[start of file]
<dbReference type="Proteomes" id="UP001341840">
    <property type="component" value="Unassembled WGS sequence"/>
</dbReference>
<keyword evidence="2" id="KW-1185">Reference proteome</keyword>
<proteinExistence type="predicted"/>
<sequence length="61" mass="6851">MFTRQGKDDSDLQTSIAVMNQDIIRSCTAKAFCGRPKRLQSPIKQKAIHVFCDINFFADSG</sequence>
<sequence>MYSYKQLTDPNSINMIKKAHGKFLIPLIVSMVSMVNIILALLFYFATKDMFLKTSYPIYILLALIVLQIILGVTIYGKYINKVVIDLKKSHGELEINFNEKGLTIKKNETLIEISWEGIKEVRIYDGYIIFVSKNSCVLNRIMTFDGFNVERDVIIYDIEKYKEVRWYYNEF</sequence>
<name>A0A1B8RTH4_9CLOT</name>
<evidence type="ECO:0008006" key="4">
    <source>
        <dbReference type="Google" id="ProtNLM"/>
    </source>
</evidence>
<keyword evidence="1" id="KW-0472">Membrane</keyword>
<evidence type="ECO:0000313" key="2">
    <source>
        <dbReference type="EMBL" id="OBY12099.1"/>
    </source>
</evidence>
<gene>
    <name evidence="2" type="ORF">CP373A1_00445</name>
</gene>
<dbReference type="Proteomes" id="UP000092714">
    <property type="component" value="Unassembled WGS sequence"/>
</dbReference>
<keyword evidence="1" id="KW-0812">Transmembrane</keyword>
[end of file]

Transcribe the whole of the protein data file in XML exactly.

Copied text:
<dbReference type="Proteomes" id="UP001341840">
    <property type="component" value="Unassembled WGS sequence"/>
</dbReference>
<keyword evidence="2" id="KW-1185">Reference proteome</keyword>
<proteinExistence type="predicted"/>
<sequence length="61" mass="6851">MFTRQGKDDSDLQTSIAVMNQDIIRSCTAKAFCGRPKRLQSPIKQKAIHVFCDINFFADSG</sequence>
<sequence>MYSYKQLTDPNSINMIKKAHGKFLIPLIVSMVSMVNIILALLFYFATKDMFLKTSYPIYILLALIVLQIILGVTIYGKYINKVVIDLKKSHGELEINFNEKGLTIKKNETLIEISWEGIKEVRIYDGYIIFVSKNSCVLNRIMTFDGFNVERDVIIYDIEKYKEVRWYYNEF</sequence>
<name>A0A1B8RTH4_9CLOT</name>
<evidence type="ECO:0008006" key="4">
    <source>
        <dbReference type="Google" id="ProtNLM"/>
    </source>
</evidence>
<keyword evidence="1" id="KW-0472">Membrane</keyword>
<evidence type="ECO:0000313" key="2">
    <source>
        <dbReference type="EMBL" id="OBY12099.1"/>
    </source>
</evidence>
<gene>
    <name evidence="2" type="ORF">CP373A1_00445</name>
</gene>
<dbReference type="Proteomes" id="UP000092714">
    <property type="component" value="Unassembled WGS sequence"/>
</dbReference>
<keyword evidence="1" id="KW-0812">Transmembrane</keyword>